Studies suggest that up to 10% of human gastrointestinal tracts may be colonized by L. monocytogenes.
Due to its frequent pathogenicity causing meningitis in newborns (acquired transvaginally), pregnant mothers are often advised not to eat soft cheeses such as Brie, Camembert, feta and queso blanco fresco, which may be contaminated with and permit growth of L. monocytogenes . It is the third most common cause of meningitis in newborns.
More recently, L. monocytogenes has been used as the model organism to illustrate the Patho-biotechnology concept.
L. monocytogenes was first described by E.G.D.Murray in 1926 based on six cases of sudden death in young rabbits. Murray referred to the organism as Bacterium monocytogenes before J.H. Harvey Pirie changed the genus name to Listeria in 1940.. Although clinical descriptions of L. monocyotogenes infection in both animals and humans were published in the 1920s, not until 1952 in East Germany was it recognized as a significant cause of neonatal sepsis and meningitis. Listeriosis in adults would later be associated with patients living with compromised immune systems, such as individuals taking immunosuppressant drugs and corticosteroids for malignancies or organ transplants, and those with HIV infection.
It wasn't until 1981 however that L. monocytogenes was identified as a cause of foodborne illness. An outbreak of listeriosis in Halifax, Nova Scotia involving 41 cases and 18 deaths, mostly in pregnant women and neonates, was epidemiologically linked to the consumption of coleslaw containing cabbage that had been treated with L. monocytogenes contaminated raw sheep manure. Since then a number of cases of foodborne listeriosis have been reported, and L. monocytogenes is now widely recognized as an important hazard in the food industry.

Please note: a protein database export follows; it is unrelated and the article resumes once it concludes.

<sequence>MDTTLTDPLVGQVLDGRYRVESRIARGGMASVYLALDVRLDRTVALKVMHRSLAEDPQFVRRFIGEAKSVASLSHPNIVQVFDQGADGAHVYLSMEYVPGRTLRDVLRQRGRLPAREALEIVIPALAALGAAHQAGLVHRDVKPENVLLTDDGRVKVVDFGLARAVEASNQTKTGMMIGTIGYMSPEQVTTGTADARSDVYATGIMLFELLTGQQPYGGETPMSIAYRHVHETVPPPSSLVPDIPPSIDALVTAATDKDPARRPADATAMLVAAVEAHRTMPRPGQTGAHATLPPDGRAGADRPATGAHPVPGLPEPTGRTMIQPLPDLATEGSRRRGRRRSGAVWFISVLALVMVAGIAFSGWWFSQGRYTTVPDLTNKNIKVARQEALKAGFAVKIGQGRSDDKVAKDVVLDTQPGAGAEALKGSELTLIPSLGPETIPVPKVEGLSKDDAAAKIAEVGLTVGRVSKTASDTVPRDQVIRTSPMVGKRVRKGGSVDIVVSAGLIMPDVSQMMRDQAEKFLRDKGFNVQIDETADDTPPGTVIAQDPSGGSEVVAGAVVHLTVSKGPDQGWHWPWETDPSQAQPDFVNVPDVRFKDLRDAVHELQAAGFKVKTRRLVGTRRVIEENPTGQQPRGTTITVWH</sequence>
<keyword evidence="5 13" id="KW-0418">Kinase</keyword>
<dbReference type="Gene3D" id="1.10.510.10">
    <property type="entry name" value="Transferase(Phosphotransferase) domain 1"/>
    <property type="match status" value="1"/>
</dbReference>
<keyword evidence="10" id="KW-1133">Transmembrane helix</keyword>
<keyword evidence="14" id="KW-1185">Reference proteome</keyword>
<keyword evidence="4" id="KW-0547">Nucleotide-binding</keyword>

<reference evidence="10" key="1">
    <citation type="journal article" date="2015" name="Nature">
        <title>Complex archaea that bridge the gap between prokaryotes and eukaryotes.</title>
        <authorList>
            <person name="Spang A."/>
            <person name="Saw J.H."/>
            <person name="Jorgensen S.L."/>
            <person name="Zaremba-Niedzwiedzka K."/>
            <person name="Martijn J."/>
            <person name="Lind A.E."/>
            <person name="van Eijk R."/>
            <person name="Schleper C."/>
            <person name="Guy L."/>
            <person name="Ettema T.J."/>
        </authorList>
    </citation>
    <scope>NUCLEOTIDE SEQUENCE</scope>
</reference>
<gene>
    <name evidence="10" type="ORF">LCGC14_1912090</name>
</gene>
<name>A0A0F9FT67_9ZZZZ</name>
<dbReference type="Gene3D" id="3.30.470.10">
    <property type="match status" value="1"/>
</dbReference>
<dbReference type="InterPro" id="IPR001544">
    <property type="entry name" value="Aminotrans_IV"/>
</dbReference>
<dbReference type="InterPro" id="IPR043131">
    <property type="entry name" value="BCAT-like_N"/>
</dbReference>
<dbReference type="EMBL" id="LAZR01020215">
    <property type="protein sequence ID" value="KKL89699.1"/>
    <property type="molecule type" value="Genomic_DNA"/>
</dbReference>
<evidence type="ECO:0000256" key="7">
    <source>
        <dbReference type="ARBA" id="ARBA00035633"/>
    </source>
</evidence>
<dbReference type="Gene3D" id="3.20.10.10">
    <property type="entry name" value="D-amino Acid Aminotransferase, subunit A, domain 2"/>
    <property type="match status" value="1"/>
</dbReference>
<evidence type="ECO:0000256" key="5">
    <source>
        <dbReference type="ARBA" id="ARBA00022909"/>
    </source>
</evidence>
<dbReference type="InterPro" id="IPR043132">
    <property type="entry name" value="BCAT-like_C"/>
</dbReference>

The infective dose of L. monocytogenes varies with the strain and with the susceptibility of the victim. From cases contracted through raw or supposedly pasteurized milk, one may safely assume that in susceptible persons, fewer than 1,000 total organisms may cause disease. L. monocytogenes may invade the gastrointestinal epithelium. Once the bacterium enters the host's monocytes, macrophages, or polymorphonuclear leukocytes, it becomes blood-borne (septicemic) and can grow. Its presence intracellularly in phagocytic cells also permits access to the brain and probably transplacental migration to the fetus in pregnant women. The pathogenesis of L. monocytogenes centers on its ability to survive and multiply in phagocytic host cells.
Bacteriophage treatments have been developed by several companies. EBI Food Safety and Intralytix both have products suitable for treatment of the bacteria. The FDA of the United States approved a cocktail of six bacteriophages from Intralytix, and a one type phage product from EBI Food Safety designed to kill the bacteria L. monocytogenes. Uses would potentially include spraying it on fruits and ready-to-eat meat such as sliced ham and turkey.
The methods for analysis of food are complex and time-consuming. The present U.S. Food and Drug Administration (FDA) method, revised in September, 1990, requires 24 and 48 hours of enrichment, followed by a variety of other tests. Total time to identification takes from 5 to 7 days, but the announcement of specific nonradiolabled DNA probes should soon allow a simpler and faster confirmation of suspect isolates.
Recombinant DNA technology may even permit 2-to-3 day positive analysis in the future. Currently, the FDA is collaborating in adapting its methodology to quantitate very low numbers of the organisms in foods.
Bio-Rad Laboratories (www.bio-rad.com) have come up with media called Rapid'L.Mono Medium which cut short time to 48 hours
Following internalisation, the bacterium must escape from the vacuole/phagosome before fusion with a lysosome can occur. Two main virulence factors which allow the bacterium to escape are listeriolysin O (LLO - encoded by hly) and phospholipase C B (plcB). Secretion of LLO and PlcB disrupts the vacuolar membrane and allows the bacterium to escape into the cytoplasm where it may proliferate.
Once in the cytoplasm, L. monocytogenes exploits host actin for the second time. ActA proteins associated with the old bacterial cell pole (being a bacilli, L. monocytogenes septates in the middle of the cell and thus has one new pole and one old pole) are capable of binding the Arp2/3 complex and thus induce actin nucleation at a specific area of the bacterial cell surface. Actin polymerization then propels the bacterium unidirectionally into the host cell membrane. The protrusion which is formed may then be internalised by a neighbouring cell, forming a double-membrane vacuole from which the bacterium must escape using LLO and PlcB.